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Hierarchical Triggering of Star Formation by Superbubbles in W3/W4
It is generally believed that expanding superbubbles and mechanicalfeedback from massive stars trigger star formation, because there arenumerous examples of superbubbles showing secondary star formation attheir edges. However, although these systems show an age sequence, theydo not provide strong evidence of a causal relationship. The W3/W4Galactic star-forming complex suggests a three-generation hierarchy: thesupergiant shell structures correspond to the oldest generation; thesetriggered the formation of IC 1795 in W3, the progenitor of a molecularsuperbubble that in turn triggered the current star-forming episodes inthe embedded regions W3-North, W3-Main, and W3-OH. We present UBVphotometry and spectroscopic classifications for IC 1795, which show anage of 3-5 Myr. This age is intermediate between the reported 6-20 Myrage of the supergiant shell system and the extremely young ages(104-105 yr) for the embedded knots of theultracompact H II regions, W3-North, W3-Main, and W3-OH. Thus, an agesequence is indeed confirmed for the entire W3/W4 hierarchical system.This therefore provides some of the first convincing evidence thatsuperbubble action and mechanical feedback are indeed a triggeringmechanism for star formation.

New infrared star clusters in the Northern and Equatorial Milky Way with 2MASS
We carried out a survey of infrared star clusters and stellar groups onthe 2MASS J, H and Ks all-sky release Atlas in the Northernand Equatorial Milky Way (350deg < l < 360deg, 0deg < l < 230 deg). Thesearch in this zone complements that in the Southern Milky Way (Dutra etal. \cite{Dutra03}a). The method concentrates efforts on the directionsof known optical and radio nebulae. The present study provides 167 newinfrared clusters, stellar groups and candidates. Combining the twostudies for the whole Milky Way, 346 infrared clusters, stellar groupsand candidates were discovered, whereas 315 objects were previouslyknown. They constitute an important new sample for future detailedstudies.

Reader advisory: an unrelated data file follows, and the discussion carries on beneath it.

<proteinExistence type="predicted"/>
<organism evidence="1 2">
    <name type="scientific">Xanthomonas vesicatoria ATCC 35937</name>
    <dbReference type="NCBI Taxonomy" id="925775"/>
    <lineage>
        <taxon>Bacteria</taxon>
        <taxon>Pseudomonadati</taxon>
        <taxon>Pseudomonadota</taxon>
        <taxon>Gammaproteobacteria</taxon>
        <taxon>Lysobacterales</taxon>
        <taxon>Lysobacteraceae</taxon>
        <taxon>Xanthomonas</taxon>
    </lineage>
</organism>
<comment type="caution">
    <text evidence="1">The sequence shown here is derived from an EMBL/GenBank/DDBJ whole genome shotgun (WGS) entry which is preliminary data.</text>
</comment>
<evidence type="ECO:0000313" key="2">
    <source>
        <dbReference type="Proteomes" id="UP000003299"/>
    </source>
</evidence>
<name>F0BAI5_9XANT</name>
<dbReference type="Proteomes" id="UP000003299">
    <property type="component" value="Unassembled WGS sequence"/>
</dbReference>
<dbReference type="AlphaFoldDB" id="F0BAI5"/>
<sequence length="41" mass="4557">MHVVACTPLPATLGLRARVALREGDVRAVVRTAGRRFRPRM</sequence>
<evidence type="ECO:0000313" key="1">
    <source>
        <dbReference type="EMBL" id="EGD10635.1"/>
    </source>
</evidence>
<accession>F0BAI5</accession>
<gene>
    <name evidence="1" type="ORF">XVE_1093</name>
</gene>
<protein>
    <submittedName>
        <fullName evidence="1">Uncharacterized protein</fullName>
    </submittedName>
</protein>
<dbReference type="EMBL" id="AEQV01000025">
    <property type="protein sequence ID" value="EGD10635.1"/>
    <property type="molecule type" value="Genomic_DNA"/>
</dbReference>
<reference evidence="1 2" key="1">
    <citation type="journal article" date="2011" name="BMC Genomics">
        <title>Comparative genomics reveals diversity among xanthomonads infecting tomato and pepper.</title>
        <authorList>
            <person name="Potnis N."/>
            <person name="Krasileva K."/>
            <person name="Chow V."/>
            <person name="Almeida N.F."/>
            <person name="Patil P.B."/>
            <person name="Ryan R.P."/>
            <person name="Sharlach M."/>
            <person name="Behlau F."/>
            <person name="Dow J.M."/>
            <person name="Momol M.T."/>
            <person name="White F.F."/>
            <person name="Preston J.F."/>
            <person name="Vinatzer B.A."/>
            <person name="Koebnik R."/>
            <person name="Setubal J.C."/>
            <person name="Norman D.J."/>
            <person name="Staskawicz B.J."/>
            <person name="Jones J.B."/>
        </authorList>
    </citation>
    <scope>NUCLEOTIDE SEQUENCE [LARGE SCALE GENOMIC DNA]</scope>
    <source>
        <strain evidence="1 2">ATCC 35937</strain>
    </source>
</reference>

Probing the Interstellar Medium Using H I Absorption and Emission toward the W3 H II Region
H I spectra toward the W3 H II complex are presented and used to probethe Galactic structure and interstellar medium conditions between us andthis region. The overall shape of the spectra is consistent with thepredictions of the Two-Arm Spiral Shock model wherein the gas found inthe -40 to -50 km s^-1 range has been accelerated by some 20 km s^-1from its rotation curve velocity. Spin temperatures of ~100 K arederived for the Local Arm gas, lower than found in a previous, similarstudy toward DR 7. For the interarm region, values on the order of 300 Kare found, implying a negligible filling factor for the cold neutralmedium (<<1%). Some of the absorbing gas at velocities near -40 kms^-1 is confirmed to be associated with the H II regions.

Dust Scattering of Emission Lines in H II Regions. I. Plane-parallel Models and Application to the Orion Nebula (M42)